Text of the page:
Changes in Federal Ag Agencies

Every year, the National Association of Farm Broadcasters throws together a trade talk, where leaders of agriculture businesses and government agencies gather to be interviewed by farm reporters.

David Geiger took this opportunity to talk to agricultural federal agencies about the direction of the Trump Administration, now that it's had nearly a year in power.

First off, he talked to the Environmental Protection Agency Region 7, which includes Iowa.

Region 7 Administrator Jim Gulliford says the EPA has a threefold direction: First, they want to protect human and environmental health. Second, they want to improve the relationship between the EPA and states particularly in delegating power. Finally they want to implement the law as it was passed by congress.

Gulliford says under new leadership, the EPA perspective is farmers want to do what's right environmentally, "First of all we want to be able to communicate better with agriculture. Meet with them, talk with them, hear from them the challenges that they face. And so, that's our first approach, but secondly, we are the regulator and we are the backstop to those national statutes and we'll do that job as well when its appropriate."

Over at the Farm Service Agency (FSA) booth, Geiger spoke to Acting Administrator Steven Peterson. Who was pushing for farmers to get out and vote in the county committee elections.

Peterson says ballots are out and need to be in by December 4, "We're going through our county committee election process where we have a board of county committee members that are at the local level. and sit on that board to provide guidance in that local office. We're going through that election process to elect one of those members."

Peterson says the agency is changing, Secretary Sonny Perdue has realigned the FSA with the National Conservation Reserve Service (NRCS) and the Risk Management Agency (RMA). Those groups all now need to work together.

At the NRCS booth, Geiger spoke to Acting Administrator Leonard Jordan. He says joining the groups makes sense, the FSA, NRCS, and RMA all are frequented by farmers. By putting the groups together, they can focus on another of Secretary Perdue's priorities: good customer service.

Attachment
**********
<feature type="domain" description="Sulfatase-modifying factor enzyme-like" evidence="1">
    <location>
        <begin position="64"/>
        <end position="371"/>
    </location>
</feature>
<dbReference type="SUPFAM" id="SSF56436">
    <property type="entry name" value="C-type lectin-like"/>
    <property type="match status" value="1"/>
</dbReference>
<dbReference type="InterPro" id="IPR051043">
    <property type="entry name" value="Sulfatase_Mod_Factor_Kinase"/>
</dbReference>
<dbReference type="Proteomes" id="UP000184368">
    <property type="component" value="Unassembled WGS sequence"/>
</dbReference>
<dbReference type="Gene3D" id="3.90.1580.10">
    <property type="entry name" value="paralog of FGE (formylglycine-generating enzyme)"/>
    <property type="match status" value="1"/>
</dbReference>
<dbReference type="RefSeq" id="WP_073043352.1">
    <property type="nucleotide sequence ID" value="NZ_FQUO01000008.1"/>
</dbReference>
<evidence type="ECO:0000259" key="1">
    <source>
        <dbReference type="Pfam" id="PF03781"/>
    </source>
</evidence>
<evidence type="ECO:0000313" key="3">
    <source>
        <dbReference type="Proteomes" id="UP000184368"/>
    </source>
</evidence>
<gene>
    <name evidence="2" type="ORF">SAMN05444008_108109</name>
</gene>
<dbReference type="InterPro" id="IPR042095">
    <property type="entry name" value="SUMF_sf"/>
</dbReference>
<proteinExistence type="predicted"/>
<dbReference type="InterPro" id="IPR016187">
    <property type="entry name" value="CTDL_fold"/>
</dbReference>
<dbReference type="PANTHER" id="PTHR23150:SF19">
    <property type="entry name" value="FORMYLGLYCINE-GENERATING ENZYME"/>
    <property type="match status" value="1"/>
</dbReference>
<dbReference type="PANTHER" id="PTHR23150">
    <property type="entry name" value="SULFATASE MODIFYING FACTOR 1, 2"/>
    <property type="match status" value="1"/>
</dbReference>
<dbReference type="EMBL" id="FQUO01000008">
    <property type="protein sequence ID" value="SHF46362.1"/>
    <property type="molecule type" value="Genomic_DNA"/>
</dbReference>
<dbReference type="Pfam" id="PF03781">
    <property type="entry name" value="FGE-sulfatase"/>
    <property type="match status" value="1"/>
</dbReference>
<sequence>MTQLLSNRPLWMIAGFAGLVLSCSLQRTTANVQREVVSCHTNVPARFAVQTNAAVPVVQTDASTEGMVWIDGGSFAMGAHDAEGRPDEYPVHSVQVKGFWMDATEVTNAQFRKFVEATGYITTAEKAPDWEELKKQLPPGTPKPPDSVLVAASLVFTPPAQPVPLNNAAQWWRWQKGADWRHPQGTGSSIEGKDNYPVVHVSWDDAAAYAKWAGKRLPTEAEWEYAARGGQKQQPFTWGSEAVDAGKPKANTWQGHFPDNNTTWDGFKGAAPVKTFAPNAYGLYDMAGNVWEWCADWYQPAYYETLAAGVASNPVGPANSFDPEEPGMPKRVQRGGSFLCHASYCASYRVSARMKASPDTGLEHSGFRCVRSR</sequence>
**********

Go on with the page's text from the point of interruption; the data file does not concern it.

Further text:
Jordan says, "So when a producer walks in the door, he or she can ask a question and there's someone there to provide that assistance. In other words when they walk in the door, we say, 'How can we help you today?' And so that's the emphasis that he's brought to the table and put forth to us. And we are rallying around that, David, to try and do everything within our power to ensure we're there to ensure the customers."

Another federal agency that farmers pay a lot of attention to is the National Agricultural Statistics Service (NASS), they're the ones who come up with the crop progress reports.

This year, they're conducting the U.S. Census of Agriculture, which only comes out every five years and is a complete count of every farmer and rancher in the United States.

Geiger spoke to Barbara Rater, she's the director of Census and Surveys for NASS and she wants farmers to take the time, by mail or online, to fill out the census.

They're in the process now of mailing out nearly 2 million questionnaires, they'll collect data for the next few months, and in February of 2019 they'll have it finished up.

Rater says, "Not only do we put the census forms in the hands of every farmer, but it also allows us to generate or publish statistics, not only at the U.S. level, but at the state level, at the county level. A lot of times, we're asked for information at a more local level for decision making and the census is really our opportunity to do that."

Rater adds she's been working in agriculture service for more than 30 years and believes that the U.S. Census of Agriculture gives a voice to all farmers and ranchers across the nation.